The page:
TAMPA — She sobbed quietly as the courtroom was filled with the sound of the 911 call she made moments after escaping the man who tried to sexually assault her in her own home.
He was an electrician who came to her Riverview home to do some work. Instead he pulled her to the ground with a knife in his hand. He beat her and tore her clothes off.
She fought back. She turned the man's own knife on him, pulled off the tape he tried to force over her mouth and bit at his legs. She screamed until neighbors ran over and Adam Millan fled in his car.
"I was just attacked in my house ... I know who he is ... He had a knife and he was punching me in the face," the woman cried into the phone. "He tried to rape me."
He was arrested soon after that 2016 incident. In June, he pleaded guilty.
His sentencing was Thursday. Once again, the woman had to face her attacker.
The only thing that can give her some semblance of peace, she told Hillsborough Circuit Judge Mark Kiser, was knowing Millan was behind bars.
"Give him the harshest sentence possible," she said, "so he can never destroy anymore lives."
The judge sentenced Millan to spend 50 years in prison.
For Millan, 52, that could very well be a life sentence.
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The Tampa Bay Times does not identify victims of sexual assault.
The woman's property manager had hired the company where Millan worked, Big Daddy Electric, to make some repairs to her rental home. Millan, who is not licensed, arrived on May 18, 2016.
Instead, prosecutors say, Millan lured the woman into her garage by saying he needed her to flip a circuit breaker.
Then he pulled her to the ground. He sat on top of her, using his knees to pin her arms down, she said.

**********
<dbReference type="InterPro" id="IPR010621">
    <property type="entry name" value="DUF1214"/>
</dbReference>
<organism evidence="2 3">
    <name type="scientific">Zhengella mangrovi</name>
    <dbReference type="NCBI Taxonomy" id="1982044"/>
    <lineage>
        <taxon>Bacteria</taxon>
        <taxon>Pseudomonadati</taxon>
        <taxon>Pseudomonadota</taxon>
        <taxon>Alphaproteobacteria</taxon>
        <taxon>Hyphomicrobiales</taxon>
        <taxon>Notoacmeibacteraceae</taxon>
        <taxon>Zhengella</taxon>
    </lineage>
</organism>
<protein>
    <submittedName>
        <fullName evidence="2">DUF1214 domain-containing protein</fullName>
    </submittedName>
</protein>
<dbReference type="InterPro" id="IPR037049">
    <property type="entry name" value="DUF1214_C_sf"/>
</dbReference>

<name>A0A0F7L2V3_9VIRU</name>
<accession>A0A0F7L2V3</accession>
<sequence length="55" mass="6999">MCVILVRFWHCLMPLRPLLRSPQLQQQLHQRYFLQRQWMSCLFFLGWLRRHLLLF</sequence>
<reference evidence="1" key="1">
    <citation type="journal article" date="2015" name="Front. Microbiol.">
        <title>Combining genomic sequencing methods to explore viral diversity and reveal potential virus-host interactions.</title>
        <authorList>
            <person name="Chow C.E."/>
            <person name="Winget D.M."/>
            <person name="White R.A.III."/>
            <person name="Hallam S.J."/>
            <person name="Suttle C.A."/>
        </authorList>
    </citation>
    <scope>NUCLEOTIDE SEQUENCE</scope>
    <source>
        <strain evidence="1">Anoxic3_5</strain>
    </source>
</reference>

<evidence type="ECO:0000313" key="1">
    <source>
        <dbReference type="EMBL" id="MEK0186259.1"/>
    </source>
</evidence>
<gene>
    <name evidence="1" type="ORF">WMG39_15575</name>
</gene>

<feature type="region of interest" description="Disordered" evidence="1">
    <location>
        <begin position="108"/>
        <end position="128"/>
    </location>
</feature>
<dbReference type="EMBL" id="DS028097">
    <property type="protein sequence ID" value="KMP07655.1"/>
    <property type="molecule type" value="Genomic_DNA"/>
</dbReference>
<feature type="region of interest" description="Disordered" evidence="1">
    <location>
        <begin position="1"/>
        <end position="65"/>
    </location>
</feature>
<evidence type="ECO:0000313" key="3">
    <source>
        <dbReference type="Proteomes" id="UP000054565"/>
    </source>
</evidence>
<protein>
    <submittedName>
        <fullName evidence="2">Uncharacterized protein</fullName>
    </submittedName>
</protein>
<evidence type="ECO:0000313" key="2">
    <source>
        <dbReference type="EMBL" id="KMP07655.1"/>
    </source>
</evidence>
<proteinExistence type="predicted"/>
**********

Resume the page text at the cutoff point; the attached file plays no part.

She was able to identify Millan to deputies. He had been to her home three weeks before to give her an estimate.
On Thursday, she told the court that the attack let her with bruises all over, a broken nose and post-traumatic stress disorder.
"He beat me all over my head," she told the judge. For days, her lips were too swollen and cracked to use a straw. She needed help sitting up and using the shower.
She still fears being home alone. Even a walk to the mailbox can end in a panic attack.
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Millan, of Ruskin, has been through the prison system before.
He was convicted in 1998 for killing a Queens, New York man he once called his best friend. His past moved prosecutors to fight for him to be classified as a habitual violent offender and receive a longer sentence.
Millan pleaded guilty to charges of sexual battery with a deadly weapon, aggravated battery with a deadly weapon, burglary of a dwelling with assault or battery and false imprisonment on June 19.
At that hearing, Millan admitted to attacking the woman.
He told the court on Thursday he has no memory of the attack because he was "high on an unknown substance." He pleaded guilty without any kind of deal in place, hoping the court would show leniency if he showed contrition.
"Have mercy," he told the judge. "It wasn't intentional. I'm taking responsibility ... I didn't mean to take her innocence away."
The defense asked the judge to sentence Millan to 15 to 20 years in prison, followed by sex offender probation. Prosecutors asked for a minimum sentence of 30 years. The guidelines called for a sentence of up to life in prison.
Millan spent a little over a decade behind bars in New York for killing Vincent Peters, 45. His daughter, Amanda Peters, 29, has been watching Millan's case unfold in Florida from up north.
She marked his sentencing date on her calendar.
"Justice is finally being served," she said in a text message.
Contact Sara DiNatale at [email protected] Follow @sara_dinatale.